#123movies #fmovies #putlocker #gomovies #solarmovie #soap2day Watch Full Movie Online Free – A-yuan and A-yun are both from the small mining town of Jio-fen. In the city, A-yuan is an apprentice by day and goes to night school, and A-yun works as a helper at a tailors. Everyone thinks they are meant for each other, so do they. They fail to see time and fate are beyond their control.
Plot: A-yuan and A-yun are both from the small mining town of Jio-fen. They move to Taipei, where A-yuan is an apprentice by day and goes to night school, and A-yun works as a helper at a tailors. Everyone thinks they are meant for each other, and so do they. They fail to see time and fate are beyond their control.
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|7.7/10 Votes: 2,592|
|7.7 Votes: 44 Popularity: 4.575|
Quiet, meditative and memorable.
Dust in the Wind is a remarkable film, and one which will, no doubt, reward multiple viewings. Like most of the films of Hou Hsiao Hsien, viewers will be divided into two, sharply opposed camps.
The main characters in the film are two high-school students. The first is Wan, who – seeing his village as a dead-end career-wise, decides to leave their home town to go to Taipei to find work, intending to complete his education via night-school. His girlfriend Huen also leaves for Taipei after graduation. The other personages are family members, employers, friends and co-workers.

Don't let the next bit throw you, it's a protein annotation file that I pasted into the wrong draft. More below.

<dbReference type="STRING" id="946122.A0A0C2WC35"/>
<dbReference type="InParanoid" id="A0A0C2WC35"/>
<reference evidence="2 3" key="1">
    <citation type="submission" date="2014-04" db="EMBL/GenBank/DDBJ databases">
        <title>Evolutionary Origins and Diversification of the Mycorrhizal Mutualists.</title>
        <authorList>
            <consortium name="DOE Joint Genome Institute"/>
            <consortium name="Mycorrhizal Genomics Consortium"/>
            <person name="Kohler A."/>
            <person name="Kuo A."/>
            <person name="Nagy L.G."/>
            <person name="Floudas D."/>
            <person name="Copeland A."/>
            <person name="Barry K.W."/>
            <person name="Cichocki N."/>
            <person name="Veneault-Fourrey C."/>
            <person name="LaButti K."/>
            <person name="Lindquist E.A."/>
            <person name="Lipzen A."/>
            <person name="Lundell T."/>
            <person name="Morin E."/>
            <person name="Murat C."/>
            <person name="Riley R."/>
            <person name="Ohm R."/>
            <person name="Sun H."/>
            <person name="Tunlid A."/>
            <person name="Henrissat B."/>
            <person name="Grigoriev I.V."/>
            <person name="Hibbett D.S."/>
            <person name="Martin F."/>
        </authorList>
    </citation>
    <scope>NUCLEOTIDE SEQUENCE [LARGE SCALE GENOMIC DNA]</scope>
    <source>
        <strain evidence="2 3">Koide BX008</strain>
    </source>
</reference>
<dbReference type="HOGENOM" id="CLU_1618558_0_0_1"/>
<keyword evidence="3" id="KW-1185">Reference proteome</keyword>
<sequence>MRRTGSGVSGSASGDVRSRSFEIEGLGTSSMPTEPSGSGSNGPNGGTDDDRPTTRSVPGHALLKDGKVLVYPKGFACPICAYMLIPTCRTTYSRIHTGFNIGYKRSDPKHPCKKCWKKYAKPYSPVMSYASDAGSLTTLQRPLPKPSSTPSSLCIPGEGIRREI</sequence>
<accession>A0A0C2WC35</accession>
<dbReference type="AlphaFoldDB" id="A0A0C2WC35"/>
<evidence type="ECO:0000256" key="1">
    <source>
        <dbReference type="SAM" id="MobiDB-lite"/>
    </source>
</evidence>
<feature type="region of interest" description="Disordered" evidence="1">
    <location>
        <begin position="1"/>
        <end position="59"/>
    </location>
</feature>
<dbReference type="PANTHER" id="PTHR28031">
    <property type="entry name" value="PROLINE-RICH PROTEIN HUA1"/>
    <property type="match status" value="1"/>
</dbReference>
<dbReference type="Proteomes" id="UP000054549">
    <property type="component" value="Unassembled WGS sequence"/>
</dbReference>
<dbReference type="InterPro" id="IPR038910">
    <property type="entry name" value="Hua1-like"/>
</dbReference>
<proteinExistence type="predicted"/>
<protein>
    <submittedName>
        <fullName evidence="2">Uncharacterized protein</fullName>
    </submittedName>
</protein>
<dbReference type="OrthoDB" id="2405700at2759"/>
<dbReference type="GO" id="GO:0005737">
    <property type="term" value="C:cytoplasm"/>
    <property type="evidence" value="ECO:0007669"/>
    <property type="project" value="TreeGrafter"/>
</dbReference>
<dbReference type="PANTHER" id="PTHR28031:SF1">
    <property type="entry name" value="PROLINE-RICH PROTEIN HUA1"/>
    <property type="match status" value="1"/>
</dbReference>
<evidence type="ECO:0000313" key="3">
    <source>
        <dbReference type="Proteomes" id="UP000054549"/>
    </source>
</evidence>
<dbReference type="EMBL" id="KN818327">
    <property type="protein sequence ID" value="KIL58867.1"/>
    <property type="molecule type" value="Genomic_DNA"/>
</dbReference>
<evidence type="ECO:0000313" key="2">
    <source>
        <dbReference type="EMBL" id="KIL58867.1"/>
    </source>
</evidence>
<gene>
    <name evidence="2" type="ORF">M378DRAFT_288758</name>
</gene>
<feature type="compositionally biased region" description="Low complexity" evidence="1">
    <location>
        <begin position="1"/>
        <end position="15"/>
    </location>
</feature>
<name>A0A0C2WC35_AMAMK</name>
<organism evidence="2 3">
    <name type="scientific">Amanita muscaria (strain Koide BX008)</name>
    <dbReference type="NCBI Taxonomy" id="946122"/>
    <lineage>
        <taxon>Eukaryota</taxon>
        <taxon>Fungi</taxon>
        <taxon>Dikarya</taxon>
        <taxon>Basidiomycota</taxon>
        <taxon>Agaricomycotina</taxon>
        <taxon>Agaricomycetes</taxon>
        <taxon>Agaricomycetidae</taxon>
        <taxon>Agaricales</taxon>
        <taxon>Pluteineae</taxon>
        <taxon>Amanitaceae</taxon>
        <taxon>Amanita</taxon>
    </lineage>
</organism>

The story presented consists of a number of vignettes in typical Hou fashion, with stationary camera and naturalistic performances. Glimpses are given of their occupations, their moments together and their times apart. Though varying from the very funny to the emotionally raw, they have a cumulative effect, resonating with a reality that is not idealised, and is yet still filled with moments of sublime grace, somehow existing with situations of despair, misery, boredom and loss. There is little music, only a solitary guitar used to punctuate scenes, almost like a musical interlude, often combined with stunning scenery.
Apart from the immediate plot, something can also be glimpsed of the attitudes of the rural, native Taiwanese towards the city and the higher classes, as well as to the vicissitudes of life in general. On a whole the film seems imbued with the melancholy, fatalistic philosophy indicated by its title.
A worthy member of Hou’s inimitable body of films, ‘Dust in the Wind’ was touching and memorable, though with an absence of schmaltz. It is a film I hope to revisit soon. As for recommendations, I’m not sure that it will be everyone’s ‘cup of tea’. Some will find many of its aspects, in particular its detachedness, quite alienating. Certainly those already familiar with Hou, or fans of Taiwanese cinema in general, will want to see it. Those who like Ozu, Bresson or Tarkovsky may find it worthwhile also. There is the same naturalistic feel, understated acting and long takes. But it is also very much the work of an original auteur who is honing his craft and producing unique, personal films.
Playing on the Hynoptic Register